mėr′si, n. tenderness and forbearance shown in sparing an offender in one's power: a forgiving disposition: clemency: an act of mercy: an undeserved blessing: compassion or benevolence.—adjs. Mer′ciable (Spens.), merciful; Mer′ciful, full of, or exercising, mercy.—adv. Mer′cifully.—n. Mer′cifulness.—v.t. Mer′cify (Spens.), to deal mercifully with, to pity.—adj. Mer′ciless, without mercy: unfeeling: cruel.—adv. Mer′cilessly.—ns. Mer′cilessness, want of mercy; Mer′cy-seat, the seat or place of mercy; the covering of the Jewish Ark of the Covenant: the throne of God.—At the mercy of (another), wholly in the power of; For mercy! or For mercy's sake! an exclamatory appeal to pity; Great mercy=Gramercy; Sisters of mercy, members of female religious communities who tend the sick, &c. [Fr. merci, grace—L. merces, mercedis, pay, in later L. also 'favour.']

The Roycroft Dictionary

  1. mercy

    1. The charity of tyrants. 2. The forgiveness of one scoundrel by another. 3. The culmination of the Will-to-Power and its final apotheosis. 4. A quality which, like soup, the more it is strained the less soup and the more water you have. 5. In war a universal mode of subjugating a people.

Suggested Resources

  1. mercy

    Song lyrics by mercy -- Explore a large variety of song lyrics performed by mercy on the Lyrics.com website.

British National Corpus

  1. Nouns Frequency

    Rank popularity for the word 'mercy' in Nouns Frequency: #2756

How to pronounce mercy?

How to say mercy in sign language?

Numerology

  1. Chaldean Numerology

    The numerical value of mercy in Chaldean Numerology is: 6

  2. Pythagorean Numerology

    The numerical value of mercy in Pythagorean Numerology is: 1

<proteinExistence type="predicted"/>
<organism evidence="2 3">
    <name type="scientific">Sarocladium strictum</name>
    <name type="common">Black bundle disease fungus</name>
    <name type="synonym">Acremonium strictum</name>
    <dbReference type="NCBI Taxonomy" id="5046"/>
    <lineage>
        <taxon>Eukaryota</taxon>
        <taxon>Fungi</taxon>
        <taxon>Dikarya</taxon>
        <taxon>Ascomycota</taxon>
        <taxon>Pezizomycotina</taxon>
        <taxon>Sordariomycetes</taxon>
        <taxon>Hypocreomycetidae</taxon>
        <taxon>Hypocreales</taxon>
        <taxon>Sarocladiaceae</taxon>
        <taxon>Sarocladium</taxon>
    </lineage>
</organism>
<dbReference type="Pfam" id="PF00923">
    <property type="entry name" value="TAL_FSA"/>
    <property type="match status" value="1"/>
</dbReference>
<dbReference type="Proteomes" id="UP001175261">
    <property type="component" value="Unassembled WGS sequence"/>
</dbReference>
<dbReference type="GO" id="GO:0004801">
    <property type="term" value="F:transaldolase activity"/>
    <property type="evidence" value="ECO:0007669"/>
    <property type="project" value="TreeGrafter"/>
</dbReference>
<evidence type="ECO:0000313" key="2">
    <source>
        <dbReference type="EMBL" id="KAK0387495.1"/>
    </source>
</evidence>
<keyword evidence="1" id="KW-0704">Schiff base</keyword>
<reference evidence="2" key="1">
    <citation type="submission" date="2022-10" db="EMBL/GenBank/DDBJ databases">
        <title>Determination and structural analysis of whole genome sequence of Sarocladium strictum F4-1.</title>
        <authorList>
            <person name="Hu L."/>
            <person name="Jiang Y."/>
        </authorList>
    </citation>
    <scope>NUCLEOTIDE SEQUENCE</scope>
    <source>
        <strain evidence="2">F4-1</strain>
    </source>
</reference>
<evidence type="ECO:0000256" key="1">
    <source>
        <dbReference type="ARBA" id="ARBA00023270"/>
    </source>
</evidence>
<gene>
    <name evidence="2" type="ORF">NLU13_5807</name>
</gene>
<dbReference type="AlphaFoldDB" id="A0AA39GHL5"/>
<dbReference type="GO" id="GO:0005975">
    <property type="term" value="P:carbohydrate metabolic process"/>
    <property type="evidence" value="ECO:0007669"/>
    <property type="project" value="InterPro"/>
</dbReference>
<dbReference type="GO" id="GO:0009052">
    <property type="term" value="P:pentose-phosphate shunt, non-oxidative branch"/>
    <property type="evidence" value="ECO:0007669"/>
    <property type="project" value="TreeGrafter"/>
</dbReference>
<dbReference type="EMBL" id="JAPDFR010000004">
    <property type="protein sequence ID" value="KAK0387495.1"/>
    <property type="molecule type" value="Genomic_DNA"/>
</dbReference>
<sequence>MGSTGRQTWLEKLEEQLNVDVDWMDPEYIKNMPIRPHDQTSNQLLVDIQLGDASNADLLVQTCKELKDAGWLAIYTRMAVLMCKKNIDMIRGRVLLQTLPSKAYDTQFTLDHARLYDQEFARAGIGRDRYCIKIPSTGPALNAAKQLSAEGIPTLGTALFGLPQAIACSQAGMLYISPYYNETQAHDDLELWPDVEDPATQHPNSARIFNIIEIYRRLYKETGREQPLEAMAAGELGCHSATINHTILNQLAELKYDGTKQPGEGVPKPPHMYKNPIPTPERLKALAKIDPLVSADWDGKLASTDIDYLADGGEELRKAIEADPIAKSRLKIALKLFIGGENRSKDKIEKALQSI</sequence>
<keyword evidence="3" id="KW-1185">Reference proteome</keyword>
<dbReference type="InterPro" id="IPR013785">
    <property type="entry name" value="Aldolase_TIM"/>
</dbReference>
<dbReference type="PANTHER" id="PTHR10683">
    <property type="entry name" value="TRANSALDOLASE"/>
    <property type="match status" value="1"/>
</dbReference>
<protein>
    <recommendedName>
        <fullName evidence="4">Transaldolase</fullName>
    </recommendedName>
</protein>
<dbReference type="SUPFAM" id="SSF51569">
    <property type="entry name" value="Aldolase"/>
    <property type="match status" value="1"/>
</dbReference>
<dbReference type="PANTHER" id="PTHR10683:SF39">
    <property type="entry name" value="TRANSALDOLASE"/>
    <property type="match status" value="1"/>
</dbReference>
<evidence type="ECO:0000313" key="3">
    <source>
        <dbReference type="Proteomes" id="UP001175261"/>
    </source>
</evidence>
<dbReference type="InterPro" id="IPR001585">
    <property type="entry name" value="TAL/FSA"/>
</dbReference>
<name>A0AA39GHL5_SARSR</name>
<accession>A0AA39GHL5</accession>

Examples of mercy in a Sentence

  1. Marty Lenss:

    The Travel Well program will provide an efficient approach to screening passengers and employees, mercy established the protocols at their hospital and clinics as part of its COVID-19 response to ensure the safety of its staff and patients.

  2. Thomas Nash:

    Beauty is but a flower,Which wrinkles will devourBrightness falls from the airQueens have died young and fairDust hath closed Helen's eye.I am sick, I must dieLord have mercy on us.

  3. Pope Francis:

    The people who had the responsibility to take care of these tender ones violated that trust and caused them great pain, those who have survived this abuse have become true heralds of mercy. Humbly we owe each of them our gratitude for their great value, as they have had to suffer terrible abuse, sexual abuse of minors.

  4. Alexis karpouzos:

    And this that we call life, it is no more than the opening and closing of a eye a crevice in the unborn through which there shone a beam of light. Perhaps we are only here to say, live in the mercy of the enkindles immensity.

  5. Ilya Yashin:

    We will not depart from the country and leave it in the mercy of 'crooks and thieves'.

Popularity rank by frequency of use

mercy#1#8158#10000

Translations for mercy

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    evincing the presence of a deity
    • A. lank
    • B. irascible
    • C. numinous
    • D. tantamount